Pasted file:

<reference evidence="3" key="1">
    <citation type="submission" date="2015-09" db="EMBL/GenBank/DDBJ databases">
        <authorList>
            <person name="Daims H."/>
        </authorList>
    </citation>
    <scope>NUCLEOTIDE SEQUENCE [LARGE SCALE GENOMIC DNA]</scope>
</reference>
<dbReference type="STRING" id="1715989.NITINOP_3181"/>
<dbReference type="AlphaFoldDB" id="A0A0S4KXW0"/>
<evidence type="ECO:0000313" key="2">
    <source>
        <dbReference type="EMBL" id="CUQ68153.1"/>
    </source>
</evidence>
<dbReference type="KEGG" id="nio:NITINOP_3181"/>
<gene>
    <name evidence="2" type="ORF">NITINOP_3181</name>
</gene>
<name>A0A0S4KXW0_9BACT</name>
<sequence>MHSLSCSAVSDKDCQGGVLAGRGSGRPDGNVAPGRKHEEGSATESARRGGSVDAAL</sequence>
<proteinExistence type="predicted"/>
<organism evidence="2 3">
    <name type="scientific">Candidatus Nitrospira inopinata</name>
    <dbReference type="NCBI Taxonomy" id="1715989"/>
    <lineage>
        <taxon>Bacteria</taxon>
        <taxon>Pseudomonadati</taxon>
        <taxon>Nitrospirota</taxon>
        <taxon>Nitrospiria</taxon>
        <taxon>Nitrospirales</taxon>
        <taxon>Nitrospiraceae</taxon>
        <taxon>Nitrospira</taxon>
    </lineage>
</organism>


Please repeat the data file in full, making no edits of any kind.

<reference evidence="3" key="1">
    <citation type="submission" date="2015-09" db="EMBL/GenBank/DDBJ databases">
        <authorList>
            <person name="Daims H."/>
        </authorList>
    </citation>
    <scope>NUCLEOTIDE SEQUENCE [LARGE SCALE GENOMIC DNA]</scope>
</reference>
<dbReference type="STRING" id="1715989.NITINOP_3181"/>
<dbReference type="AlphaFoldDB" id="A0A0S4KXW0"/>
<evidence type="ECO:0000313" key="2">
    <source>
        <dbReference type="EMBL" id="CUQ68153.1"/>
    </source>
</evidence>
<dbReference type="KEGG" id="nio:NITINOP_3181"/>
<gene>
    <name evidence="2" type="ORF">NITINOP_3181</name>
</gene>
<name>A0A0S4KXW0_9BACT</name>
<sequence>MHSLSCSAVSDKDCQGGVLAGRGSGRPDGNVAPGRKHEEGSATESARRGGSVDAAL</sequence>
<proteinExistence type="predicted"/>
<organism evidence="2 3">
    <name type="scientific">Candidatus Nitrospira inopinata</name>
    <dbReference type="NCBI Taxonomy" id="1715989"/>
    <lineage>
        <taxon>Bacteria</taxon>
        <taxon>Pseudomonadati</taxon>
        <taxon>Nitrospirota</taxon>
        <taxon>Nitrospiria</taxon>
        <taxon>Nitrospirales</taxon>
        <taxon>Nitrospiraceae</taxon>
        <taxon>Nitrospira</taxon>
    </lineage>
</organism>